However, there are no picture frames to surround pieces of soundart, and we began this discussion with a quote from John Cage because since his proposition that we should “open our ears” to “any sound which may possibly occur,” the boundaries which separate special “Art Sounds” or “Music” from the din of the world become ever harder to delineate. In the creation of all sonic documentation, or sound recordings of any event, the “music that is life itself” unavoidably leaks in. When documenting events like Audiograft, the resulting recordings contain not only the words of artists or the sounds of their work or the reactions of the public, but also the spaces in which such words or works are heard; the timbre of halls and rooms; and the background chatter of “Non-Art” sounds.
Therefore, the documentation of Audiograft 2011 contains the creaks of the wood in the Holywell Concert Hall as much as it contains the sounds of Orange Event Number 24 by Bengt af Klintberg; the sound of students crashing through the foyer and chit-chat at the Audiograft 2011 launch between the wine and the nibbles can be heard as clearly as the George Brecht piece which was performed there; and recordings of performances and installations created at Audiograft 2011 also document passing sirens, the coughs of strangers and the beat of high-heels clacking in the vicinity. To the post-Cagean field-recordist – whose ears are open to “all sounds” – there is no problem with this type of documentation, which situates Music or soundart in the rich, sonic contexts of the world, and which records that when the “Art Sounds” were happening, people were talking and laughing, a woman passed by in noisy shoes, and an ambulance wailed in the street.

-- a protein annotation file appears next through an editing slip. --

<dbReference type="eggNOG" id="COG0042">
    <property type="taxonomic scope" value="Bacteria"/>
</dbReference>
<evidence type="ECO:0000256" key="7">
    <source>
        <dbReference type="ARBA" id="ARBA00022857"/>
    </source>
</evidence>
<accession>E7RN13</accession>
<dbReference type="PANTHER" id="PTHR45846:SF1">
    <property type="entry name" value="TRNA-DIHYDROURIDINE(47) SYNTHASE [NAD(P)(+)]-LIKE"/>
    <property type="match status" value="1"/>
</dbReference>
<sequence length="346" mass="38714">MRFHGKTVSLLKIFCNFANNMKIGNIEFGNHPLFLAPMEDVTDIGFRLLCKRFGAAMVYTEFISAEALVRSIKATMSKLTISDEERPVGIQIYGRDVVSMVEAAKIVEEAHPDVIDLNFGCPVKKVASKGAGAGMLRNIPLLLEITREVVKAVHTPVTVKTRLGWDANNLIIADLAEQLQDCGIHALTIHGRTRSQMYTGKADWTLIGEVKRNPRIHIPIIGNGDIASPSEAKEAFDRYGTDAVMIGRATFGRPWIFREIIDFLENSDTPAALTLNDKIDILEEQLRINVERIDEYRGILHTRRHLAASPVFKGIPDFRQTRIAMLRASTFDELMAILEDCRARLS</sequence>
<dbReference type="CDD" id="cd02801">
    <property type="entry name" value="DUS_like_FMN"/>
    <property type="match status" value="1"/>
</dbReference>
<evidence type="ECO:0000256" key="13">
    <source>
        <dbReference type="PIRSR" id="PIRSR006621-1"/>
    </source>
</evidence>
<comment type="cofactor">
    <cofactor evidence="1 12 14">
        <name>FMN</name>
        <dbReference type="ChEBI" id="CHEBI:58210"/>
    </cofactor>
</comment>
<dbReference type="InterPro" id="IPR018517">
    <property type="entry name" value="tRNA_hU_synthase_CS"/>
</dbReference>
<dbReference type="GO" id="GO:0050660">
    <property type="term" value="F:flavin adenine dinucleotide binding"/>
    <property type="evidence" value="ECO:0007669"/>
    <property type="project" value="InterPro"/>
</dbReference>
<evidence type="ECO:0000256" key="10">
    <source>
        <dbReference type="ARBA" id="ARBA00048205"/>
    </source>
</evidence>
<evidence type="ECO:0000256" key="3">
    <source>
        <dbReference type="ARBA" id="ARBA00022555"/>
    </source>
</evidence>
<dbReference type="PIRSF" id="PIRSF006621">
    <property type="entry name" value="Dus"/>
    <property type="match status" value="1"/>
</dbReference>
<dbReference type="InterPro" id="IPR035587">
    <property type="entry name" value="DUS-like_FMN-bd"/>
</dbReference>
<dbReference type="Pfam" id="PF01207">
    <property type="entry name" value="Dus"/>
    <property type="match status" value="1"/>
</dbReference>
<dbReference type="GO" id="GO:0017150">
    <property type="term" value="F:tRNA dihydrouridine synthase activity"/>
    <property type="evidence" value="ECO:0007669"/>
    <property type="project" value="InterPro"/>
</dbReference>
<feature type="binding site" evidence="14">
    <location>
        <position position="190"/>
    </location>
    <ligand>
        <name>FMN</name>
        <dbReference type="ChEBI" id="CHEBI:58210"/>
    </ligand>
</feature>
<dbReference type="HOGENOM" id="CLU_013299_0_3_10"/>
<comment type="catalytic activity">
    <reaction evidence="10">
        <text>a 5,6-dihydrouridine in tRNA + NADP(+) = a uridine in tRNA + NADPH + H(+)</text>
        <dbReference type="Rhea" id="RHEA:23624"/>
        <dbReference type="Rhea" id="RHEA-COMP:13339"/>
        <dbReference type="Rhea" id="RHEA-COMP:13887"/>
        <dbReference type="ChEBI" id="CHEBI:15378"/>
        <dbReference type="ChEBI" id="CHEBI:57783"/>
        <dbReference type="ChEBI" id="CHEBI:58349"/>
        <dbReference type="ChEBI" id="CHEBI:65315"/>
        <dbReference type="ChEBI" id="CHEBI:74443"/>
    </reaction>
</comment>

The process of documenting a festival like Audiograft presents a rich, imaginative situation to the field-recordist whose interests lie in documenting everyday life, and to whom everyday, incidental sounds are as interesting and as important as the “special” sounds purveyed at cultural events. Such a field-recordist, interested in the idea of recording everyday life in sound, will have trouble accepting the distinctions between special sounds and ordinary non-art sounds, and will tend towards subverting those borders in some way, or at least testing their flexibility. The Berlin Sound Diary by Paul Whitty is one such instance of this; the ordinary sounds of eating and travelling are positioned beside the sounds of the performance Whitty and Cornford gave in a gallery at Berlin, and are conversely then in turn made special through the processes of archiving and editing, and through their presentation here.